January 2, 2019 / 3:19 AM / 5 months ago

Singapore fourth quarter GDP growth cools as trade woes darken outlook

SINGAPORE (Reuters) - Singapore’s economy grew more slowly than forecast in the fourth quarter after the manufacturing sector shrank, adding to jitters that a trade dispute between the United States and China will drag on growth in 2019.

FILE PHOTO: The skyline of Singapore's central business district is seen at dusk as operations continue at a PSA International port terminal in Singapore September 25, 2013. REUTERS/Edgar Su/File Photo

Rising trade protectionism and uncertainty over U.S.-China relations are key risks for the city-state this year although the impact from trade frictions have so far had only a limited impact on its small and open economy.

Gross domestic product grew 1.6 percent in the October-December period from the previous three months on an annualised and seasonally adjusted basis, the Ministry of Trade and Industry said in a statement, around half the pace expected by economists.

“Most people’s expectation is that we are in for a slow grind for 2019. It would not be out of the realm of this world if we see a continued slower story into the first half of this year,” said Selena Ling, OCBC’s head of treasury research.

The economy was forecast to have expanded 3.2 percent in the fourth quarter from the previous three months, according to six economists in a Reuters poll, and compared with an upwardly revised 3.5 percent pace in the third quarter.

FACTORY ACTIVITY STALLS

Singapore is considered a bellwether for global growth because international trade - equating to about 200 percent of its GDP - dwarfs its domestic economy.

Manufacturing, which accounts for less than a quarter of GDP, shrank a seasonally adjusted and annualised 8.7 percent from the third quarter, the first contraction in a year, data showed.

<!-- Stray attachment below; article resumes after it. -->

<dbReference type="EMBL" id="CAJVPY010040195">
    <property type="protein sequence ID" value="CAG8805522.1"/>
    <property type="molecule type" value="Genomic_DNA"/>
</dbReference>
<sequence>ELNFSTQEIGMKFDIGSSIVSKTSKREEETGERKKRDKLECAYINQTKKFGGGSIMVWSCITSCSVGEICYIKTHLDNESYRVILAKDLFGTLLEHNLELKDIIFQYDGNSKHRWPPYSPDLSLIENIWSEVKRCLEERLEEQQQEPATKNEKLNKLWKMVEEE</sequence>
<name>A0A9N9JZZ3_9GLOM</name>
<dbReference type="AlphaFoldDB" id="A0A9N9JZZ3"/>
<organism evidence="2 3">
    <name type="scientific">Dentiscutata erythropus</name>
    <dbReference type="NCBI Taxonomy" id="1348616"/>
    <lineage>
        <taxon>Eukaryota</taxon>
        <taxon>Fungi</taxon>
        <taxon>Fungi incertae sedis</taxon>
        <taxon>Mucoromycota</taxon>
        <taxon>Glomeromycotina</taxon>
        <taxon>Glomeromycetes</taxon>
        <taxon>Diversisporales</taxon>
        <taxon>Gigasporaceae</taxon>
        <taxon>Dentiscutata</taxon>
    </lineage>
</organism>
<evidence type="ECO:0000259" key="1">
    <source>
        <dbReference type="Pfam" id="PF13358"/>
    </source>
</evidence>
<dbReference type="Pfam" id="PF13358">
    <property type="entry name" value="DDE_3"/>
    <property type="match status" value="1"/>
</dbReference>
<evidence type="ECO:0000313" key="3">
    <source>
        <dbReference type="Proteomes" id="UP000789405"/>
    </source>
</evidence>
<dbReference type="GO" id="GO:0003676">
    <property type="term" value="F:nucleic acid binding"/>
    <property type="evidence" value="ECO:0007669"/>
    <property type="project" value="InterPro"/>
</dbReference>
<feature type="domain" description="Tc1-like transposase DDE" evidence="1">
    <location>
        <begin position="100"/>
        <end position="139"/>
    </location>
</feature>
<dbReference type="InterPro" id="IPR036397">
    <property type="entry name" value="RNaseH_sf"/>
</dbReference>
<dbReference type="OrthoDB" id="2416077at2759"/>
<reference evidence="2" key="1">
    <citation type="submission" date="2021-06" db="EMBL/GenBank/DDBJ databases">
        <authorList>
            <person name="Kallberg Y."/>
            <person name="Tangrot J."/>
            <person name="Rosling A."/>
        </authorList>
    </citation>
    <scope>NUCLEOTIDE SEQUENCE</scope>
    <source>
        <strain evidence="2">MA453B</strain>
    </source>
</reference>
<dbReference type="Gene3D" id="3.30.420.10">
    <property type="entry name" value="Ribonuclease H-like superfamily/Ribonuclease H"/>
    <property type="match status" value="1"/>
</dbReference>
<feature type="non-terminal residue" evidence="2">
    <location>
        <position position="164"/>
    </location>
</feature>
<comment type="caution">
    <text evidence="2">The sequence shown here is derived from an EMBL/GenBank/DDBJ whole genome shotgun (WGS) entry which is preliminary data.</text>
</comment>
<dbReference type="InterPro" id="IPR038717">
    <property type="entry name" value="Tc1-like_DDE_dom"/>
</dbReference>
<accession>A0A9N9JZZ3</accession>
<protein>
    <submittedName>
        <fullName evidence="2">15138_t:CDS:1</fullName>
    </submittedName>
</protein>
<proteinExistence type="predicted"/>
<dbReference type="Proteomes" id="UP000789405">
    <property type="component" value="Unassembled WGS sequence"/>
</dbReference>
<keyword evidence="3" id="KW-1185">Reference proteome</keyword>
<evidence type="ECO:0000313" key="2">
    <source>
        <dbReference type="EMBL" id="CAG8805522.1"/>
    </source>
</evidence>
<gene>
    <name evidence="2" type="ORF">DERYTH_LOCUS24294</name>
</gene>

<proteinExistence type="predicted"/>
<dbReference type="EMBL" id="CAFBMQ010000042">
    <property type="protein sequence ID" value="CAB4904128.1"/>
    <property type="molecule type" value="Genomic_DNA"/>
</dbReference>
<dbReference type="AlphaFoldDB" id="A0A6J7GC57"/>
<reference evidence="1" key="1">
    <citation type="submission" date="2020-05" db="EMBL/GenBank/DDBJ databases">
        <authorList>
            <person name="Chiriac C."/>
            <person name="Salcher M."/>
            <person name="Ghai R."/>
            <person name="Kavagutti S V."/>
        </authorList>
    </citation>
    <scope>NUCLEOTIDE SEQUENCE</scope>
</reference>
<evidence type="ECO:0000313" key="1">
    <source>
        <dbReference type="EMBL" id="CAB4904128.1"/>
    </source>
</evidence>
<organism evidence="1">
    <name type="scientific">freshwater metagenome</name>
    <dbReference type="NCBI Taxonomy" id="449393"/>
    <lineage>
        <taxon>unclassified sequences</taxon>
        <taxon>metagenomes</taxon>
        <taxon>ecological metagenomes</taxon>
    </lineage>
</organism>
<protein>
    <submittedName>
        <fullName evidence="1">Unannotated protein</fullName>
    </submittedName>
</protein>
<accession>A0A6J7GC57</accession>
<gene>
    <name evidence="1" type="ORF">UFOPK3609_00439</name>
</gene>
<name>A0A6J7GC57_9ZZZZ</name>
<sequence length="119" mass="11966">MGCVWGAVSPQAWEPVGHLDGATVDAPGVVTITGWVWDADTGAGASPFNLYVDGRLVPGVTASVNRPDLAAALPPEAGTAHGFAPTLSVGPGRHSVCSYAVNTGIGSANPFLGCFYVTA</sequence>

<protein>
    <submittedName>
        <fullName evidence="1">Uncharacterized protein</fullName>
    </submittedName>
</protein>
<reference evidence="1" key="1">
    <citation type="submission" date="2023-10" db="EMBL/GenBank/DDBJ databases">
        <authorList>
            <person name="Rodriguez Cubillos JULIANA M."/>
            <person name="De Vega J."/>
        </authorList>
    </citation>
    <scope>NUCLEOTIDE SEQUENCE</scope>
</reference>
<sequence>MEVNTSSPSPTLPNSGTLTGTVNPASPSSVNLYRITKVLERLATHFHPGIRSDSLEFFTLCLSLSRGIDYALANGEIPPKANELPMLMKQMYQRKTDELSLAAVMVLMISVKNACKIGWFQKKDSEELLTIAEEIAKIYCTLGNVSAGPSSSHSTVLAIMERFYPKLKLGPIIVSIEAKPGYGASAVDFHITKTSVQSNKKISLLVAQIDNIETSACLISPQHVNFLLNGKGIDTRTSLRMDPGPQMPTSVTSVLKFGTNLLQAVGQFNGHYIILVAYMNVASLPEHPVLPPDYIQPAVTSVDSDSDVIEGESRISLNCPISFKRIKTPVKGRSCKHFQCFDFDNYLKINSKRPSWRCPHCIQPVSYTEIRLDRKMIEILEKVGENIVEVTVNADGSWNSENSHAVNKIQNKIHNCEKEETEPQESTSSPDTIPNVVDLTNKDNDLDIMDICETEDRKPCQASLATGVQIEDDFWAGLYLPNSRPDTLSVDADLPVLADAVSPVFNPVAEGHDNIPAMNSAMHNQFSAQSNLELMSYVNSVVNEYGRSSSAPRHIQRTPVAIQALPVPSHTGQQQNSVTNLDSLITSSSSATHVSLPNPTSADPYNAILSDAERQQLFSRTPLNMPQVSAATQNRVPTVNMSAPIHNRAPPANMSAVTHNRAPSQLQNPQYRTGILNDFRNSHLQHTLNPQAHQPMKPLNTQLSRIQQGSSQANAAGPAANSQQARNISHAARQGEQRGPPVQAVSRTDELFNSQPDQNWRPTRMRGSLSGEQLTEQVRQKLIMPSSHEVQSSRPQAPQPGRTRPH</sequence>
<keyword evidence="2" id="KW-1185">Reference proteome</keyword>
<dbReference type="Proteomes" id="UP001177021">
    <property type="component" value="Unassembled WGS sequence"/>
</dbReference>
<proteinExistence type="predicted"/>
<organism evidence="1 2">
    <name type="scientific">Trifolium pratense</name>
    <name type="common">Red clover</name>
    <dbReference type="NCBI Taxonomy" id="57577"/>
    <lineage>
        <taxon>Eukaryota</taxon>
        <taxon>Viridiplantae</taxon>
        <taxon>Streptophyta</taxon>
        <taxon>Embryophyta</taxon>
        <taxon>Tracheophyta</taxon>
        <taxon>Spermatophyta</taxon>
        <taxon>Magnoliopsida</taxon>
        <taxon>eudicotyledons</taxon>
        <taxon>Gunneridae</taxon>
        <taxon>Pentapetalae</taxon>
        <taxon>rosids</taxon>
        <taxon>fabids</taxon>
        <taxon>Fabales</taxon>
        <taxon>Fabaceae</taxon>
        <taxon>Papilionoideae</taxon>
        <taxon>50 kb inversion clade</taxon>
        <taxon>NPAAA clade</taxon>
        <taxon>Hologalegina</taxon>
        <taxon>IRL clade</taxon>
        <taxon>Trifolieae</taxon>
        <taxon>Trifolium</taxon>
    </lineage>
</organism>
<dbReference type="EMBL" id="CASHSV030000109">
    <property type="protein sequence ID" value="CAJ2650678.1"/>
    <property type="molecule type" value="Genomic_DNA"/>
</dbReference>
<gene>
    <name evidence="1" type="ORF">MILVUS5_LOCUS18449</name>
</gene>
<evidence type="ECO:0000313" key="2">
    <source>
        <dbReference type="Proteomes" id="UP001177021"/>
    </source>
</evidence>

Ling said the sector saw a lot of front-loading activities in the run-up to U.S.-China tariffs, after which the rush tailed off and December was also a slower month as shipping of goods for Christmas probably peaked by November.

But exporters are already floundering, with November exports down for the first time in eight months year on year and shipments to China, Singapore’s biggest market, continuing their decline.

From a year earlier, GDP grew 2.2 percent in the fourth quarter, slightly slower than 2.3 percent forecast by economists and a revised 2.3 percent growth in the third quarter.

The trade-reliant economy expanded 3.3 percent for all of 2018, slowing from a three-year high of 3.6 percent the prior year. The government’s forecast for 2018 growth had been 3.0 to 3.5 percent.

Some economists have said that while growth is expected to slow in 2019, it may still expand at a sufficiently robust pace to justify more tightening by the Monetary Authority of Singapore.

“I am confident that they will tighten in April because inflation continues to be a big concern,” said Jeff Ng, chief economist at Continuum Economics.

The MAS expects core inflation of between 1.5 and 2 percent in 2018, picking up to 1.5 to 2.5 percent in 2019.

However, a significant deterioration in the growth outlook will increase the odds for the central bank to stay on hold in April when it makes its next decision.

The government has a wide range for 2019’s GDP growth forecast of 1.5 to 3.5 percent.

Separately data on Wednesday showed Singapore’s private home prices fell 0.1 percent in the fourth quarter, the first drop in six quarters, following a tightening of property curbs.

Editing by Jacqueline Wong

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